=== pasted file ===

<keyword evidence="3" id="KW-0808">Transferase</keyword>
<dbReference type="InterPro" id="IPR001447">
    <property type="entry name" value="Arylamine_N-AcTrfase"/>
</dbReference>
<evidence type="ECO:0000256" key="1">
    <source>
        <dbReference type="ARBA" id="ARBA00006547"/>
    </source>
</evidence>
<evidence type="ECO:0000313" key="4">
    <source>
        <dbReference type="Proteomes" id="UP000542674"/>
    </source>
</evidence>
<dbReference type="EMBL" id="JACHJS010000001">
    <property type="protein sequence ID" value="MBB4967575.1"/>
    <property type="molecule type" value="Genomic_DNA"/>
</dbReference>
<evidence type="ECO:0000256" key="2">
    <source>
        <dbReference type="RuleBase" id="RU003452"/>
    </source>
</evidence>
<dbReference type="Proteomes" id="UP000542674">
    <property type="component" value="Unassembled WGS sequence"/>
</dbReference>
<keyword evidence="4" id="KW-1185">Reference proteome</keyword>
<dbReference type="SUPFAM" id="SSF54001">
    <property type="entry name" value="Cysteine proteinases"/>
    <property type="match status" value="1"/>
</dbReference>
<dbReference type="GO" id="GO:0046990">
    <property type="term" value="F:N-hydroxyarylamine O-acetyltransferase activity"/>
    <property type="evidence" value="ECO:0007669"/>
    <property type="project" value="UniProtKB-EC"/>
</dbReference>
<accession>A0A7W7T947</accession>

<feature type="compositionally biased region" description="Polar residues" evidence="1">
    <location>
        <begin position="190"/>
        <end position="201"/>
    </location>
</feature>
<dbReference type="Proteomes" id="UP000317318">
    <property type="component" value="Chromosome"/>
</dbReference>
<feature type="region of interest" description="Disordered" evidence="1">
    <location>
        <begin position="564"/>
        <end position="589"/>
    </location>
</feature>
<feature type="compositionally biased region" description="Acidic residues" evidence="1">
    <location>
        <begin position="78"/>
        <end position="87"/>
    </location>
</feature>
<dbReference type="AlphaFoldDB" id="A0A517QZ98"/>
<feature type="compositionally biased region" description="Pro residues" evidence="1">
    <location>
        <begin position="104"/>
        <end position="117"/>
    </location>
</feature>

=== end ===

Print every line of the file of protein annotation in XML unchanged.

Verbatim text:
<keyword evidence="3" id="KW-0808">Transferase</keyword>
<dbReference type="InterPro" id="IPR001447">
    <property type="entry name" value="Arylamine_N-AcTrfase"/>
</dbReference>
<evidence type="ECO:0000256" key="1">
    <source>
        <dbReference type="ARBA" id="ARBA00006547"/>
    </source>
</evidence>
<evidence type="ECO:0000313" key="4">
    <source>
        <dbReference type="Proteomes" id="UP000542674"/>
    </source>
</evidence>
<dbReference type="EMBL" id="JACHJS010000001">
    <property type="protein sequence ID" value="MBB4967575.1"/>
    <property type="molecule type" value="Genomic_DNA"/>
</dbReference>
<evidence type="ECO:0000256" key="2">
    <source>
        <dbReference type="RuleBase" id="RU003452"/>
    </source>
</evidence>
<dbReference type="Proteomes" id="UP000542674">
    <property type="component" value="Unassembled WGS sequence"/>
</dbReference>
<keyword evidence="4" id="KW-1185">Reference proteome</keyword>
<dbReference type="SUPFAM" id="SSF54001">
    <property type="entry name" value="Cysteine proteinases"/>
    <property type="match status" value="1"/>
</dbReference>
<dbReference type="GO" id="GO:0046990">
    <property type="term" value="F:N-hydroxyarylamine O-acetyltransferase activity"/>
    <property type="evidence" value="ECO:0007669"/>
    <property type="project" value="UniProtKB-EC"/>
</dbReference>
<accession>A0A7W7T947</accession>

<feature type="compositionally biased region" description="Polar residues" evidence="1">
    <location>
        <begin position="190"/>
        <end position="201"/>
    </location>
</feature>
<dbReference type="Proteomes" id="UP000317318">
    <property type="component" value="Chromosome"/>
</dbReference>
<feature type="region of interest" description="Disordered" evidence="1">
    <location>
        <begin position="564"/>
        <end position="589"/>
    </location>
</feature>
<feature type="compositionally biased region" description="Acidic residues" evidence="1">
    <location>
        <begin position="78"/>
        <end position="87"/>
    </location>
</feature>
<dbReference type="AlphaFoldDB" id="A0A517QZ98"/>
<feature type="compositionally biased region" description="Pro residues" evidence="1">
    <location>
        <begin position="104"/>
        <end position="117"/>
    </location>
</feature>